Perhaps more families need to have discussions like this with their children, at the dinner table. Or with their favorite brother. In a blog.

I agree! We need to have such discussions everywhere... at home, on the news, at schools. Politicians don't like to have hard conversations, but we need to hold them to a high standard.


  1. How many MORE government list will I be added to after reading this ?

  2. (not the same Anonymous who posted on July 24, 2015)

    The use of drones in war began so recently that the ethics are just beginning to be discussed. (For example, see the online article titled Drones: Legal, Ethical, and Wise? - carnegiecouncil.org). I agree that the ethics of using drones need to be hashed out, and that drones ought to be used ethically. For example, it would be ethical to send drones out after an earthquake to deliver medicine and other necessary items to people in remote areas whose homes have been destroyed. It would also be ethical to send drones out during or after a battle to find the wounded so that they can be medevac’d. Could we begin to develop the ethics of using drones in war by starting with the ethics of using of using similar tools in war--airplanes, intercontinental ballistic missiles, satellites, space stations, etc.?

    Drones are an attractive tool of war because they not only allow soldiers to kill the enemy with practically no risk to themselves, but they also allow that to be done with less collateral damage than if a plane dropped a bomb or if other weapons were used. However, experience has shown that there is still collateral damage when drones are used (think of all of the stories about wedding parties wiped out by drones), and that when we think we have Enemy X in our sights, it really might be someone else.

    Drones may also be like the atom bomb, in that our enemies have (or will soon have) the capability to use them in war, so we want to use them before they do. In fact, ISIS has already begun to use drones as weapons. (For example, see the Washington Post article on ISIS and drones dated 10/11/2016 and the DefenseTech article on ISIS and drones dated 10/24/2016.)

    Another factor in the use of drones is war is that they are relatively cheap to manufacture and operate. They also reduce personnel-related costs--the soldiers who operate them may sustain psychological damage, but the Veterans Health Administration won't have to worry about treating them for traumatic brain injury, missing limbs, etc. when they return from battle.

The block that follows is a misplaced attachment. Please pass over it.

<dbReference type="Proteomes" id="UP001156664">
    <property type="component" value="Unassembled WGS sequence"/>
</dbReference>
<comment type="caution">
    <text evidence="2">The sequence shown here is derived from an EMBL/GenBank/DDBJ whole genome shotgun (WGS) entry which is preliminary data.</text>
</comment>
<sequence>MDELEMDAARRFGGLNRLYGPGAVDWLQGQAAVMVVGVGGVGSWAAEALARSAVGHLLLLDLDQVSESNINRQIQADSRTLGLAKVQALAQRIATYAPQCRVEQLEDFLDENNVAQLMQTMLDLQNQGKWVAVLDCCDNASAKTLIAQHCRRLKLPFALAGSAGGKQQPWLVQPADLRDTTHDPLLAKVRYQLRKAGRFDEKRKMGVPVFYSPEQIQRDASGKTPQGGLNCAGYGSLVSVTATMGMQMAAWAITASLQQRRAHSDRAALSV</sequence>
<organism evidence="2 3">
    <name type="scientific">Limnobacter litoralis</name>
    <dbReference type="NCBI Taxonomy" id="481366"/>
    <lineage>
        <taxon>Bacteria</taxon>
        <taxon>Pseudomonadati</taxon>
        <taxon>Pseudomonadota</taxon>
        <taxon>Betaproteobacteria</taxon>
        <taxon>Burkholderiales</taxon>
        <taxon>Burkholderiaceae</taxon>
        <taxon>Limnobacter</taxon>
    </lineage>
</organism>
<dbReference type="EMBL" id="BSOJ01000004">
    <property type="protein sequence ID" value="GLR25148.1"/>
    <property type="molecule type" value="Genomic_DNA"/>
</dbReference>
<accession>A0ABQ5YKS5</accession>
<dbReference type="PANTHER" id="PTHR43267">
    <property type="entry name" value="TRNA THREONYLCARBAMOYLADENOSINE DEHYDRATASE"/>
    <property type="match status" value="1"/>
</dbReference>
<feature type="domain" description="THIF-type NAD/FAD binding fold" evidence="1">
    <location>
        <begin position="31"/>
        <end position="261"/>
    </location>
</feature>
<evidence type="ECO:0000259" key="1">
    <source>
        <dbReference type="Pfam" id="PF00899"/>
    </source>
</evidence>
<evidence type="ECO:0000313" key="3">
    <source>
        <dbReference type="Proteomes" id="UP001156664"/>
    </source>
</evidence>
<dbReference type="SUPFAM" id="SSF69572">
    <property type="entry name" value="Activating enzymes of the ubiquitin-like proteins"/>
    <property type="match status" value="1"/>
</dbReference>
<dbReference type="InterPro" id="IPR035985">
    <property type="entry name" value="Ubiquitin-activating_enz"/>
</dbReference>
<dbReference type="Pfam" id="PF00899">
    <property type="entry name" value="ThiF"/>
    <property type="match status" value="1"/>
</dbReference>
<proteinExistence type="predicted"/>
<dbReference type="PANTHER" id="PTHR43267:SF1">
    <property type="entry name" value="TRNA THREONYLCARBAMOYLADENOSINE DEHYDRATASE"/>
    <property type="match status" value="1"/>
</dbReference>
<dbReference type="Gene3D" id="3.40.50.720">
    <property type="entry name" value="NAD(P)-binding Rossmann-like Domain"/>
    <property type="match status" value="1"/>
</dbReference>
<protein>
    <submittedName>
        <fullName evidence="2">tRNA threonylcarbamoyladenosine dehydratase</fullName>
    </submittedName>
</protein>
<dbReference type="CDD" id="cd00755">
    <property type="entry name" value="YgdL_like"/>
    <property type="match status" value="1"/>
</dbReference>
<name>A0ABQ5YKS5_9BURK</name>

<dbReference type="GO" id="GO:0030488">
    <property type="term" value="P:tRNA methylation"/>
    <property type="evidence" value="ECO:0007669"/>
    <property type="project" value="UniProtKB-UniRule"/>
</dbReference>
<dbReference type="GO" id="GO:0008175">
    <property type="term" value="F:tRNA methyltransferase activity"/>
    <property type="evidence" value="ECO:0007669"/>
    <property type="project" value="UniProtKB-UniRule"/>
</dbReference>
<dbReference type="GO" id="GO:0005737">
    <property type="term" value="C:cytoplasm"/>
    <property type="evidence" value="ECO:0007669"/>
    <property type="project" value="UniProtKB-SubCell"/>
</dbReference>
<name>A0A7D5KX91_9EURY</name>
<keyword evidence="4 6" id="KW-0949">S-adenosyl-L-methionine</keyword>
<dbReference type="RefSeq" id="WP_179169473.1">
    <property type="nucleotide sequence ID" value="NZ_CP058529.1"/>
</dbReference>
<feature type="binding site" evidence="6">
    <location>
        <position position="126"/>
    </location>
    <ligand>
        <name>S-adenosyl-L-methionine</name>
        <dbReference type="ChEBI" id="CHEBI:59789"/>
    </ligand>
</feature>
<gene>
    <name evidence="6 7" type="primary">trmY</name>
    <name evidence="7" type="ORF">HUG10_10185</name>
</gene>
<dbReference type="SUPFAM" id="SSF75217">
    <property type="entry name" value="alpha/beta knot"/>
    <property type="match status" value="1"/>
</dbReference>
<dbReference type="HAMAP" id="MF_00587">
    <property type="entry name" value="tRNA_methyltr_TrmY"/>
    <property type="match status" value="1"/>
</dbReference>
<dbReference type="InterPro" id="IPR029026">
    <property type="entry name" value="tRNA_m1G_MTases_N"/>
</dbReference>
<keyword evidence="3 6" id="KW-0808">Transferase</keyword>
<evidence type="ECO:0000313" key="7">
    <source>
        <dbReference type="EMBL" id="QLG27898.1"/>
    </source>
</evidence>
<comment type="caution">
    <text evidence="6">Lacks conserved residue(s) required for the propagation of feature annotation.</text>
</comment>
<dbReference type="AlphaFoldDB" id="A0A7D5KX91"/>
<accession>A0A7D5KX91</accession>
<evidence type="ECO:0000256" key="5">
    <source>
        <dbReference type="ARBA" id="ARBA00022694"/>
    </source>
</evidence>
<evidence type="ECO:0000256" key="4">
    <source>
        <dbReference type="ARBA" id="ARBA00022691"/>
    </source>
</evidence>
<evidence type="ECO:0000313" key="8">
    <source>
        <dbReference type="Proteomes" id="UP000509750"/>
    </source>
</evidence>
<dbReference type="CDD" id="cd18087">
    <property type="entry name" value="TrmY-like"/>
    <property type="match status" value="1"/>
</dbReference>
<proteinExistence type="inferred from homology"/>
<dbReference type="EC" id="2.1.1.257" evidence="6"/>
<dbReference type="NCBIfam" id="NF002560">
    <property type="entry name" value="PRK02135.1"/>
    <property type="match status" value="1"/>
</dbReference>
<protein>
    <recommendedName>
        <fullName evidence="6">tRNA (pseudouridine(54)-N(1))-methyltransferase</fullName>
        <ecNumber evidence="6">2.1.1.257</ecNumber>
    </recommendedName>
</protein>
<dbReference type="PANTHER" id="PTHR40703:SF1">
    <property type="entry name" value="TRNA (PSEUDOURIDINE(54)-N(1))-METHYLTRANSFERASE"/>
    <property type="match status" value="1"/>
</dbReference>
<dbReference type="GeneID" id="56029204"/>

Perhaps drones could be used more ethically in war if the rules of war were changed. There is a science fiction/fantasy series set in the home world of extra-terrestrials called atevi. This species has minimized war and collateral damage by making assassination a legal and accepted means of settling disputes, provided proper protocol is followed. One files a document of Intent; the target is entitled to counter-file. If an assassination results in an unacceptable amount of collateral damage, the head of the group that filed the Intent risks multiple groups filing Intent against him or her. The Assassin's Guild has the right, often exercised when Intent is filed for foolish reasons, to reject a particular filing. In this setting, a drone could be used as a tool of assassination, and collateral damage might be less that what we see in real life. However, this system might not work well for human beings; it has the potential to lead to a world-wide Hatfield vs. McCoy scenario.

    There is another science fiction/fantasy series set in a world called Darkover, where the Compact bans all distance weapons; those who seek to kill must themselves face equal risk of death. If we had such a Compact, drones could not be used in war. Realistically, given the existence and power of the military/industrial complex, the chances of our creating and enforcing such a Compact are small.

    I hope that the world's leaders will start a third Hague Convention to update the Geneva Protocol to the Hague Conventions as well as other international treaties regarding war and war crimes, to address the changes that have occurred since the second Convention (in 1907), including limiting or banning the use of drones (especially fully automated drones). Maybe after Inauguration Day (Jan. 20, 2017), we can start petitioning the president, the secretary of state, and others to urge them to call for a third Hague Convention.